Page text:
Provo • There are probably better ways to get physically and emotionally ready for rivalry week than to travel halfway across the country and get demolished in every way imaginable while getting a couple running backs banged up and a star defender ejected.
But that’s the cold, hard reality that faced coach Kalani Sitake’s BYU football team Sunday morning.
Having been whitewashed 27-0 by No. 13 LSU on Saturday night and putting up a paltry 97 yards and six first downs, the downtrodden and offensively inept Cougars (1-1) turned their attention to a team they haven’t defeated in the last six tries, the rival Utes (1-0).
“That’s my fault as a coach,” Sitake said after Cougars did not cross the 50-yard line once the entire contest at the Superdome and gained their fewest yards since 92 against Iowa State in 1974. “I have to get this team ready [because] we have a big one coming up next week.”
The only happier group Saturday night than the thousands of LSU fans on Bourbon Street in New Orleans had to be Utah’s defensive coaches, who undoubtedly watched the Cougars’ offense get dominated by an LSU defense that was missing multiple defensive stars and started four true freshmen.
“It was a difficult game and we need to respond better,” Sitake said. “This is adversity for us, and we need to prepare better for next week.”
Utah enters the 8:15 p.m. rivalry game (8:15 p.m. MDT, ESPN2) at LaVell Edwards Stadium with two extra days to prepare after dumping FCS North Dakota 37-16 at Rice-Eccles last Thursday. BYU enters with its confidence clearly shaken.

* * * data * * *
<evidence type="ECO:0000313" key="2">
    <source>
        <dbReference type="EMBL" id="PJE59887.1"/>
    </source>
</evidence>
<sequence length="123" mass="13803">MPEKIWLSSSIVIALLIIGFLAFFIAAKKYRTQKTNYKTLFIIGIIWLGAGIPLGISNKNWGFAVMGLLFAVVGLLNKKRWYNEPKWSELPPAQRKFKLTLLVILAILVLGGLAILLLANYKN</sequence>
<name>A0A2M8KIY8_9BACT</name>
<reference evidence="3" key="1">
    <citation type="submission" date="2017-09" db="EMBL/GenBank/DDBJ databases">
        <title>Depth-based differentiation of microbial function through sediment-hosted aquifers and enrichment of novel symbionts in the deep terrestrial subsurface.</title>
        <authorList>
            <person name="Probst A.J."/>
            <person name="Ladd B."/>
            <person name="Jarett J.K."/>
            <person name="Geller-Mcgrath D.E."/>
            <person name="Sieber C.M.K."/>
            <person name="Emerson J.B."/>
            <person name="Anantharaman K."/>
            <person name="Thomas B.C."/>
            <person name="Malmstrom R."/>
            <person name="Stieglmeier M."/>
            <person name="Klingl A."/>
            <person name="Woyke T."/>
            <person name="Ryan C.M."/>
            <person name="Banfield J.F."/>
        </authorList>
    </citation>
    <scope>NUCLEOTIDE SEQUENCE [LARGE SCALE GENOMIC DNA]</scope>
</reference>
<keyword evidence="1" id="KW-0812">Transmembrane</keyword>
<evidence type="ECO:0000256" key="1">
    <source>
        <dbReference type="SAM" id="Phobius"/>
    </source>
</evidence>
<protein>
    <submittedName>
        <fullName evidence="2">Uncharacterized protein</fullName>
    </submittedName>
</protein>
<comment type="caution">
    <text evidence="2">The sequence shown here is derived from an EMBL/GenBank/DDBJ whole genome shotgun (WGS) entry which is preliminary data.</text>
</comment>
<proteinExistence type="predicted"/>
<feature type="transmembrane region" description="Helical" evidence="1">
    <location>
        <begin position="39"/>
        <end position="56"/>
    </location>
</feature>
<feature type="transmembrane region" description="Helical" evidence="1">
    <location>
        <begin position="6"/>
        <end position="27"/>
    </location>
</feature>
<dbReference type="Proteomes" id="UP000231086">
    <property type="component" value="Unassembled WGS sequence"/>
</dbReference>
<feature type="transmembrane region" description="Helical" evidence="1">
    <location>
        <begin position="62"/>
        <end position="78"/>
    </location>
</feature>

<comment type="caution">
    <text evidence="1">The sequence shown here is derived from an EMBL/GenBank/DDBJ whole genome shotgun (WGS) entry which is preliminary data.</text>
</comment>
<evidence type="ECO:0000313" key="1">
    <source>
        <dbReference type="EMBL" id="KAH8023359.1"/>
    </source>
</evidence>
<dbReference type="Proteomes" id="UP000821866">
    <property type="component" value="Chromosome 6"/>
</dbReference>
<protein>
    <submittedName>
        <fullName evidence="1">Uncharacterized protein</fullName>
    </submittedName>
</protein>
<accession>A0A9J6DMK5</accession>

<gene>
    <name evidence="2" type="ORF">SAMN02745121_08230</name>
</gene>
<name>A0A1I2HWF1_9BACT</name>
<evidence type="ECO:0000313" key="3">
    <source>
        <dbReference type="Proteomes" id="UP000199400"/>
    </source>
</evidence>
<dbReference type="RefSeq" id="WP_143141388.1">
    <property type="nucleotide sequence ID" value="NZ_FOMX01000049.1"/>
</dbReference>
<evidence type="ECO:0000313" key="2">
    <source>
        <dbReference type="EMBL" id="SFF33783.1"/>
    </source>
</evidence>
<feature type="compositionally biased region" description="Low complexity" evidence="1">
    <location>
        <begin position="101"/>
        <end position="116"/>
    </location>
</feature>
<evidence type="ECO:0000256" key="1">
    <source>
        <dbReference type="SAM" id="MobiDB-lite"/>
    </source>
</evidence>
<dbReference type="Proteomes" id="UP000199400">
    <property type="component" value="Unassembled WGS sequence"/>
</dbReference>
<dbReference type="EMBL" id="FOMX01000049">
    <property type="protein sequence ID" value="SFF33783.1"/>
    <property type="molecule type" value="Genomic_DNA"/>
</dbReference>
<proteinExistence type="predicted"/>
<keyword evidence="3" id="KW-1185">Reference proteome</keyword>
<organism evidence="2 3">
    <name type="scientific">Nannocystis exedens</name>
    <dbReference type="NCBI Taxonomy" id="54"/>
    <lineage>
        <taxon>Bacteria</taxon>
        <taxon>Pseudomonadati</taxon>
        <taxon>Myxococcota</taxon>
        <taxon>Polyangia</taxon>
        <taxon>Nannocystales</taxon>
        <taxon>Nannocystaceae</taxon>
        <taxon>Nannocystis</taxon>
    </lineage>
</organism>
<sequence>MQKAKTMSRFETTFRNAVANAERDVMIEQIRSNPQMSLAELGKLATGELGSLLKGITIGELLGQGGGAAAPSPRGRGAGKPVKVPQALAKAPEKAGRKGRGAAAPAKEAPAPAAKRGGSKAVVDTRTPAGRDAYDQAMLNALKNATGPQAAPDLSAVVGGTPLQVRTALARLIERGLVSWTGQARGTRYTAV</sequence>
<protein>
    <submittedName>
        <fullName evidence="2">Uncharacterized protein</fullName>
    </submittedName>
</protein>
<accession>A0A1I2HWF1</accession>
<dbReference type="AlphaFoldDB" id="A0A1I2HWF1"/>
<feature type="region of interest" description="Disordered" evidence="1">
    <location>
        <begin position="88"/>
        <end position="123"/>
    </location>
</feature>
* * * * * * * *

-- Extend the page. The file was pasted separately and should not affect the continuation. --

It’s not a good formula for the Cougars to beat the Utes for the first time since 2009.
“We have to rally around guys and find ways to make more plays,” Sitake said. “What [LSU] is doing as a team is something I would love to have as part of our identity.”
The troubling news for BYU is that Utah has a similar identity to LSU — a stingy, athletic defense and a punishing rushing attack. And the Utes have seemingly added more explosiveness to their offense with the addition of receiver Darren Carrington, who was dismissed from Oregon after a DUI arrest this summer.
“We are going to have to be ready for everything with them,” said BYU linebacker Butch Pau’u, who had eight tackles against the Tigers and led a defense that played reasonably well early, but simply wore down as the game went on because the BYU offense could not sustain drives.
Already missing star linebacker Francis Bernard, who is redshirting, the defense will be without Micah Hannemann in the first half against the Utes. The senior safety was ejected for targeting in the second half after a hit on LSU running back Derrius Guice.
First-year LSU offensive coordinator Matt Canada only used “around 10 percent” of his call sheet, LSU coach Ed Orgeron said. The Tigers didn’t have to get exotic on offense because they methodically marched down the field and kept the ball for nearly 42 minutes.
But BYU’s biggest problem right now is its offense — or lack thereof.
In two games against teams on both ends of college football’s talent level spectrum — Portland State and LSU — the Cougars have managed just 19 first downs and 462 yards on 99 plays. The Cougars are a long way from the days of former offensive coordinator Robert Anae’s “go hard, go fast” attack.
“I am frustrated, but I gotta keep moving forward,” said BYU quarterback Tanner Mangum, who placed the blame for the offense’s struggles on himself and his “inaccurate” throws. “We can’t let this drag on. We have to forget about it and get back to work and put all our energy and all our effort into our opponent next week.”